America's Pledge to take up Paris accord mission
California Gov. Jerry Brown and former New York City Mayor Michael Bloomberg have announced a new U.S. carbon emission-cutting initiative in response to President Donald Trump's withdrawal of the country from the Paris Agreement, according to Curbed.
The America's Pledge program will measure carbon emissions produced by U.S. cities, states and businesses independent of the federal government in an effort to comply with the terms of the previous agreement.
The U.S. originally pledged to reduce carbon emissions between 26% and 28% from 2005 levels by 2025, and America's Pledge aims to maintain that goal. The Rocky Mountain Institute and the World Resources Institute will analyze data submissions from participating entities in order to determine how well the country stays on pace for carbon emission reduction.
Trump's announcement of his intentions to withdraw from the Paris Agreement sparked strong pushback from critics who said the move would exacerbate existing environmental problems. One industry group, the American Institute of Architects, issued a formal statement in opposition soon after the announcement, reiterating its commitment to conservation and renewable energy.
The AEC industry as a whole represents a host of organizations that have expressed a desire to continue with their goals of cutting carbon emissions. In the run-up to the COP21 international climate talks, more than 50 AEC companies — including Skanska, Autodesk and Thornton Tomasetti — signed the Building and Real Estate Climate Declaration. This statement focuses on the link between climate change and the built environment, which is responsible for 39% of carbon emissions in the U.S. each year. The declaration also highlights the possible economic benefits of fighting climate change.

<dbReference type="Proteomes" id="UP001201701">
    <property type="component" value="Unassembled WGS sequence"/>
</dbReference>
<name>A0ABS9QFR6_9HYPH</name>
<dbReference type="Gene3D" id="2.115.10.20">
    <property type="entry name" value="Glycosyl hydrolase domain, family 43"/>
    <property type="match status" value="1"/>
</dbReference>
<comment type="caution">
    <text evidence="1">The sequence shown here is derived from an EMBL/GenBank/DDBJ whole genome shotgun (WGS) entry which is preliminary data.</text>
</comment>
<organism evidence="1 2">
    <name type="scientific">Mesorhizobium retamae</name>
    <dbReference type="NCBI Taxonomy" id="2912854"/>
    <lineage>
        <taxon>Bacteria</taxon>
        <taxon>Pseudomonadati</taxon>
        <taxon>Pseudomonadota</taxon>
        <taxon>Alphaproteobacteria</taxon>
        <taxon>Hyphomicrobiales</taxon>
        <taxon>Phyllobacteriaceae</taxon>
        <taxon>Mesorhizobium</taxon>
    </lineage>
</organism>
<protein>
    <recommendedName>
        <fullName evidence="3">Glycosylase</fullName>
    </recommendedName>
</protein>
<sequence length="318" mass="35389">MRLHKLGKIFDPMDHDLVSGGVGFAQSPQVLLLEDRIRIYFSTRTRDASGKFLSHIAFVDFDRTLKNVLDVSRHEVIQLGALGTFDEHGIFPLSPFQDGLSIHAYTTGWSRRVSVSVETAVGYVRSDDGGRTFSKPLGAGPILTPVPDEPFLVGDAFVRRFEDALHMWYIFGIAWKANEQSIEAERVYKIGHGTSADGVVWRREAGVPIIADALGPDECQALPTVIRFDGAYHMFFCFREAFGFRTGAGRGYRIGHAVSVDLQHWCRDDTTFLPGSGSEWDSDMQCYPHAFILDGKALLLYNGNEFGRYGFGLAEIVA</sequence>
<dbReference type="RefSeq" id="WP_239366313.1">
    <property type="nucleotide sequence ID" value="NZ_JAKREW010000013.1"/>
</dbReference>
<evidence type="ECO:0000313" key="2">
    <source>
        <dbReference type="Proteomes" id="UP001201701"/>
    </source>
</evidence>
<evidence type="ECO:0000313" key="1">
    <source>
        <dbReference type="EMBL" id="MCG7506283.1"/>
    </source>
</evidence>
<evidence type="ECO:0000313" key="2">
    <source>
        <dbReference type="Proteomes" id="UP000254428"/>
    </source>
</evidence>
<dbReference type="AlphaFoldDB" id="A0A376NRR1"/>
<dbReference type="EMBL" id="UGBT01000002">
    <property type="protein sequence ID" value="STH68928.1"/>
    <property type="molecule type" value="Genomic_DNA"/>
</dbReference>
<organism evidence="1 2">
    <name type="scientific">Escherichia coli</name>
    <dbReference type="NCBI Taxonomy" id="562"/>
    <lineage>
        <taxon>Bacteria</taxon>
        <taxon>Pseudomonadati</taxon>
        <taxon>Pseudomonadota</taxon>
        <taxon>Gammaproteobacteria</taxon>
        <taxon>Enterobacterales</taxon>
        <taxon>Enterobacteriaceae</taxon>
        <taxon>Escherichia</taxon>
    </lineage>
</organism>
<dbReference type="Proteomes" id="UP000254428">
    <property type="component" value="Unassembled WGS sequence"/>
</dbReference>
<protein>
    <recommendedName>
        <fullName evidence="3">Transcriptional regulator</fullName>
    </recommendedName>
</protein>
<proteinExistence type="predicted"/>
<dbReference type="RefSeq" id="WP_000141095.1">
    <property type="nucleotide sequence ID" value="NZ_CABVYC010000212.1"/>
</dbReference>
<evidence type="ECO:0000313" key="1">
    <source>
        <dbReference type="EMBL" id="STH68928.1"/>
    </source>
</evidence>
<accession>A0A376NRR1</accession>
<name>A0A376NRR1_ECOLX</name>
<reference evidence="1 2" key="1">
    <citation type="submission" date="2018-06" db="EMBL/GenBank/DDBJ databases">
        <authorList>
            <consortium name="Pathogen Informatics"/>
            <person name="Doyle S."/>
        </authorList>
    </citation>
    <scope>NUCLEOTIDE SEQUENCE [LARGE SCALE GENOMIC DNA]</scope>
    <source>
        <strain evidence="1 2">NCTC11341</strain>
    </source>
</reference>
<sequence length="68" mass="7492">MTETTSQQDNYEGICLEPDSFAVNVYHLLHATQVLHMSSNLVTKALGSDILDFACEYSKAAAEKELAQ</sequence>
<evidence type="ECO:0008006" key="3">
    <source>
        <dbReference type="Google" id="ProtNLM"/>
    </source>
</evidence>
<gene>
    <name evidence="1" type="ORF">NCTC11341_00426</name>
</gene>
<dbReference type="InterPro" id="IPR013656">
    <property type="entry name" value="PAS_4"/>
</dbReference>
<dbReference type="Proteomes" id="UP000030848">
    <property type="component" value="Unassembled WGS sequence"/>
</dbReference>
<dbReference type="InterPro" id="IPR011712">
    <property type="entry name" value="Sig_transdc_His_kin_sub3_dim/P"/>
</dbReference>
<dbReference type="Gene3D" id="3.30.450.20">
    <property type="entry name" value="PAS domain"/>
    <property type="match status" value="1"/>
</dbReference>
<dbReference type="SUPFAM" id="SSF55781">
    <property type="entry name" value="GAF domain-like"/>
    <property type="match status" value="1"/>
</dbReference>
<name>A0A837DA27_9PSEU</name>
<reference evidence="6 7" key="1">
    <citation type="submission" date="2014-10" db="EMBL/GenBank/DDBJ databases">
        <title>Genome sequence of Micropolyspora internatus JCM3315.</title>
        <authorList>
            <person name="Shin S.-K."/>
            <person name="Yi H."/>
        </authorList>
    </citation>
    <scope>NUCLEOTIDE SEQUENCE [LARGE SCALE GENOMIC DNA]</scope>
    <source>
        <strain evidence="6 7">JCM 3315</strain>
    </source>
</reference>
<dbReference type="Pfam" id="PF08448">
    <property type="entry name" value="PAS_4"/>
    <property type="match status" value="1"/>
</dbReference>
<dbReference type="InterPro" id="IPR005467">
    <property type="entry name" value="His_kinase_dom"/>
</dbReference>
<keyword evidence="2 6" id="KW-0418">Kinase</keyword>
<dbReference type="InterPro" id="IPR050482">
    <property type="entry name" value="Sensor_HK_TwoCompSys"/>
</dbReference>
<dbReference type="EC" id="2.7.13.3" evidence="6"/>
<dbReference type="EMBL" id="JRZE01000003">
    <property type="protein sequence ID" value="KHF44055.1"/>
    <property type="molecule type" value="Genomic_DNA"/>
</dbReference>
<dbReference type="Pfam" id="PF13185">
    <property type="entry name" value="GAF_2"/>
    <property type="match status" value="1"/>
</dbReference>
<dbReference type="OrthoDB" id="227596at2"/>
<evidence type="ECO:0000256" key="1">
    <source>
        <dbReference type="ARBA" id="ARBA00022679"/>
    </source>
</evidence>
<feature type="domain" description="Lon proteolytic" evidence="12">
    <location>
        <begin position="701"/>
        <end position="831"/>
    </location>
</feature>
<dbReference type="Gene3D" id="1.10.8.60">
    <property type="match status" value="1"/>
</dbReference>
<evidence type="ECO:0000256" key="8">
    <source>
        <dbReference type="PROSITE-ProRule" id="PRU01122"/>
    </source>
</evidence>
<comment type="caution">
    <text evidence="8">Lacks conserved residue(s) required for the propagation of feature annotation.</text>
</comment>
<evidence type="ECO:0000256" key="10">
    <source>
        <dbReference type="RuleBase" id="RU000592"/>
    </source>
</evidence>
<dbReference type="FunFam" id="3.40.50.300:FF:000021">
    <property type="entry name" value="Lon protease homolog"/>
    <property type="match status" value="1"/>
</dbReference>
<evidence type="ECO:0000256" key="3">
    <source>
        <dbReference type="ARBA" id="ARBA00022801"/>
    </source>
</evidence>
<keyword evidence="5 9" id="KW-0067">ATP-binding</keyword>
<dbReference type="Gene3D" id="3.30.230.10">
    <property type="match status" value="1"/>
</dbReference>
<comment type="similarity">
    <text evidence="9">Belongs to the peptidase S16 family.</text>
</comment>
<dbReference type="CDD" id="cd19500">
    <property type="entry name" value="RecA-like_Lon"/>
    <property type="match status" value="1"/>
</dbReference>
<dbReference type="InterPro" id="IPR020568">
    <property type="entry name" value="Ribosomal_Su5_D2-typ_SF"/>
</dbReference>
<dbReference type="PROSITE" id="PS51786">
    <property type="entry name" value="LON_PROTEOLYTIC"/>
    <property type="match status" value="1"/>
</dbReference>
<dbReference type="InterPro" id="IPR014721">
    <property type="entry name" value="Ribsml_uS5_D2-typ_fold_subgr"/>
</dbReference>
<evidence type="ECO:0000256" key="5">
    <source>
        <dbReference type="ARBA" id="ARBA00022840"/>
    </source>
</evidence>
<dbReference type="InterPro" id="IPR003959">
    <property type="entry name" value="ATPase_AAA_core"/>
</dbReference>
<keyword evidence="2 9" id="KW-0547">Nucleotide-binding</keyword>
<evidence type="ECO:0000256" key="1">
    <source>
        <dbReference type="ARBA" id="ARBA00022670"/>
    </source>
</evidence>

The nonprofit Architecture 2030 has developed its own initiative to reduce greenhouse gas emissions, the 2030 Challenge, to which the AIA responded with its 2030 Commitment. The programs have a goal of completely carbon-neutral construction and renovations by the year 2030.
In an October update, however, the AIA said the building industry has not kept up with the 2030 Commitment's objectives. Only 4% of projects so far have met the building performance target of 70% energy savings for 2015 building performance.
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